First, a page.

NEW YORK ( MainStreet) -- The digital revolution has forced businesses and consumers to rethink their views on everything from copyright issues to the future of privacy, and now we may be witnessing the next big dilemma: How exactly do you make a digital collector's item even a geek would covet?
Just 10 to 15 years ago, the question would have been largely irrelevant; consumers mostly stuck to buying analog products. Throughout the 2000s, though, consumers ramped up digital purchases to the point where e-books now outsell paperbacks, and more than 50 million digital albums are bought a year -- a fifth of all album sales. But while our consumption of digital products has changed, the way we assign value to them generally has not.
|Kindlegraph lets authors create a digital autograph to send to e-book buyers -- one way businesses whetting the interests of collectors online, where typically everything is the same.|
By definition, there is no such thing as a "first edition" e-book or an MP3 CD with a limited printing, since digital items can be duplicated an infinite number of times. There is no potential for one digital item to be worth more than another based on the condition it's in or the year it was made, since all digital items age the same -- that is to say, they don't age at all. In short, there is nothing that fundamentally differentiates digital products in a way that would qualify them as collectibles, at least in the way we traditionally use the word.
"Digital information goods, such as music files, have traditionally been exact carbon copies of each other," says Vili Lehdonvirta, a researcher at the Helsinki Institute for Information Technology who studies consumer online buying behavior. "Even if you release a limited-edition version of a digital album it can be copied, and the copies are indistinguishable from the original."Several businesses are toying with ways to create digital products that mimic the feel of traditional collectibles, either by customizing the item for specific users to make it one of a kind or by imposing an artificial limit on the number of copies that will be sold and the amount of time for which it's available, to make the item seem rare. Why we need collectors items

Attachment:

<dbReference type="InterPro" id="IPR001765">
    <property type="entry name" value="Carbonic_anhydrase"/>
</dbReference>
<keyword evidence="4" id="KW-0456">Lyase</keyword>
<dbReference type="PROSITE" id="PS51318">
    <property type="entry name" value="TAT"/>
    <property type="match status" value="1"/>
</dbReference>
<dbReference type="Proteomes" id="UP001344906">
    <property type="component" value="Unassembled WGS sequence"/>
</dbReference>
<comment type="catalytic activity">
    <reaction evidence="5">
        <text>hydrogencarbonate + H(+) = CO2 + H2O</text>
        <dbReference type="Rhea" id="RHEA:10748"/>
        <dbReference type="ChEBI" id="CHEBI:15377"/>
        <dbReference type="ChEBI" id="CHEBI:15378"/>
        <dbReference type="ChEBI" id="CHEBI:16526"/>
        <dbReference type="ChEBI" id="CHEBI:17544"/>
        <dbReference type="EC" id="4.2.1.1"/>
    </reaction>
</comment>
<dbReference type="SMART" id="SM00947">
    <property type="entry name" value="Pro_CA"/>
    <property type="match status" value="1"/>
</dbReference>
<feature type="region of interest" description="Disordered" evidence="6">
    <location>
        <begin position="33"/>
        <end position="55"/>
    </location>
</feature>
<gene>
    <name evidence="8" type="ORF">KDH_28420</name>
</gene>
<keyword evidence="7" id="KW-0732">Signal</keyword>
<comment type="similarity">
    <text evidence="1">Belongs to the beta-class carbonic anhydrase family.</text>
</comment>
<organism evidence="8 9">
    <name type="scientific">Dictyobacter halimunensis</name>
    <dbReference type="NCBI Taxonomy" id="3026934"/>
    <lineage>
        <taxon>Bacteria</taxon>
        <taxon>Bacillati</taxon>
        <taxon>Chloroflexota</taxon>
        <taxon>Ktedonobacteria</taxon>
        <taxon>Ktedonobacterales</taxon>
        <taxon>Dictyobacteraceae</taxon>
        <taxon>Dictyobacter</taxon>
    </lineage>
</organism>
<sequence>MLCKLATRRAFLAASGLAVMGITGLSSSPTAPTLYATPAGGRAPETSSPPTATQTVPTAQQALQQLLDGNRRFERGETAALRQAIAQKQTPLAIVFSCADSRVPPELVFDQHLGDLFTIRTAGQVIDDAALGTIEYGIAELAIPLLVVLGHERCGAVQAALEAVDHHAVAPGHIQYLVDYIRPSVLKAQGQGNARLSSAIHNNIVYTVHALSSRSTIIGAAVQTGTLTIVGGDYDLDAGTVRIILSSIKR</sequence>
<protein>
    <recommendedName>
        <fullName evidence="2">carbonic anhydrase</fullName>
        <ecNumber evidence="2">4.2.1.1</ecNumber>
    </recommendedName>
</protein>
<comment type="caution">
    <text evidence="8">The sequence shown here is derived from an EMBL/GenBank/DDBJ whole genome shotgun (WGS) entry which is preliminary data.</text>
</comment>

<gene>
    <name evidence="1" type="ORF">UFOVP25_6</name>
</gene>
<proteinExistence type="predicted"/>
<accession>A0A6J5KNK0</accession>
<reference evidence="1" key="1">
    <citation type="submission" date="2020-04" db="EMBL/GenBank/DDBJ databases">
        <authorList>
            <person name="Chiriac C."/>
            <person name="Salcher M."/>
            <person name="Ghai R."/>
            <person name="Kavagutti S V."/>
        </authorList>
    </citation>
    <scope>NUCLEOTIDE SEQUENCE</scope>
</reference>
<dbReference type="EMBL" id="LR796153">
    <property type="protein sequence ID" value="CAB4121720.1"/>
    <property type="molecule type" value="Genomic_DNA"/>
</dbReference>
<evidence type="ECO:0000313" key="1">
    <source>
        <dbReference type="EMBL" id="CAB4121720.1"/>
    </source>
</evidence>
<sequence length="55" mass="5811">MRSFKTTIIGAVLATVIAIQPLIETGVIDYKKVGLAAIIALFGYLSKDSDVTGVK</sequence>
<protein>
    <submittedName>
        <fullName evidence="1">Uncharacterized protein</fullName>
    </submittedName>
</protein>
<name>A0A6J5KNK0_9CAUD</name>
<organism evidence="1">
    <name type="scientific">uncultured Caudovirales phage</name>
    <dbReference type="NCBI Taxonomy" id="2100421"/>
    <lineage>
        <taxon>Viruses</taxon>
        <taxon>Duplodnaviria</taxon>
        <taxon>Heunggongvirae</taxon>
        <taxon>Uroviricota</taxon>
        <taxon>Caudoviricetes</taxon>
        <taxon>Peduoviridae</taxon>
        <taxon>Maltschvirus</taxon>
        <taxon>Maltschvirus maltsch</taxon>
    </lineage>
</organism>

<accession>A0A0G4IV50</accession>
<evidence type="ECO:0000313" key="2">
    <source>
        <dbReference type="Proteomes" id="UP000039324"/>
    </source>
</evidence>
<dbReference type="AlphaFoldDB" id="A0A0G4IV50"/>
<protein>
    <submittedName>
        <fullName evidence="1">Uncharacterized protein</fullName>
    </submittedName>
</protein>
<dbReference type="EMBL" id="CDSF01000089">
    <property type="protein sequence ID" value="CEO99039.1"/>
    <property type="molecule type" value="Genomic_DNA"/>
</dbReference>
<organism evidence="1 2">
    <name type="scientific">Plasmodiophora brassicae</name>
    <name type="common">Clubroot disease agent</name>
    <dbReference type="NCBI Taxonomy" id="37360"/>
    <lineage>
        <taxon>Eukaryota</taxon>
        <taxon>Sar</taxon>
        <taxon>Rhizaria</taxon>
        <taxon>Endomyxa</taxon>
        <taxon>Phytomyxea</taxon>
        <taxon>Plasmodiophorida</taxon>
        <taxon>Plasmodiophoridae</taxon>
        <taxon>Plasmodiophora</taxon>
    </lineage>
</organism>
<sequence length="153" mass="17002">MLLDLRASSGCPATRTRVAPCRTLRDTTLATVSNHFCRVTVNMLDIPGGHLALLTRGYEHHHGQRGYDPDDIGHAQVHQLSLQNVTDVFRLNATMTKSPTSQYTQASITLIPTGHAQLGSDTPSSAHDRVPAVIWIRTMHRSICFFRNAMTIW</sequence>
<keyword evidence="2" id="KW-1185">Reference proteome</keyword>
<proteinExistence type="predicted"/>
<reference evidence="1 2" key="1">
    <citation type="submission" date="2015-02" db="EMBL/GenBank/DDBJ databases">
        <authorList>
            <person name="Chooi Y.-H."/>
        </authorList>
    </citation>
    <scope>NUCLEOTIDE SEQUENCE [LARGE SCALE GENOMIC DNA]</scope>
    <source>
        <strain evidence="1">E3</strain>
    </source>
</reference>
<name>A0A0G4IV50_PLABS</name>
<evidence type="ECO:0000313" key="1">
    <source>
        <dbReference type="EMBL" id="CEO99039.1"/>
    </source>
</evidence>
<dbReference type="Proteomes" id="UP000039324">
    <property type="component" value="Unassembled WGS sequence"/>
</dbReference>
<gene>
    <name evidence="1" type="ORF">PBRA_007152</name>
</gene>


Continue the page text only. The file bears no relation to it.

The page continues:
For a consumer, the main draw of a digital collectors item, like with any traditional collectors item, is simply to differentiate oneself from others, according to the consumer researchers we spoke with. To this one might also add that the collectible is seen as having more authenticity, an all-important word to the collector. "In the old days, one would limit the print of a painting to 10 or 20 copies because each would be seen as more authentic and closer to the person who created it," says Ravi Dhar, a professor of marketing and psychology at Yale University. "Things that are authentic are always seen as more valuable." That increased value isn't just important to the consumer, though; it is an essential component of the business model for many retailers, and one that needs to be addressed with digital products just like with physical items. "The reality is that more and more products will migrate into the digital world, and anything that can get digitized will be digitized," Dhar says. "So the question is, when this stuff does get digitized, how do we create a sense that one version is worth more than another rather than getting stuck in the commodity mindset that they are all exactly the same?" We picked out five businesses and artists who have created unique digital products customers may be willing to pay more for, or at the very least, that promote a closer engagement with the brand. These may just be what the collectors items of the 22nd century look like.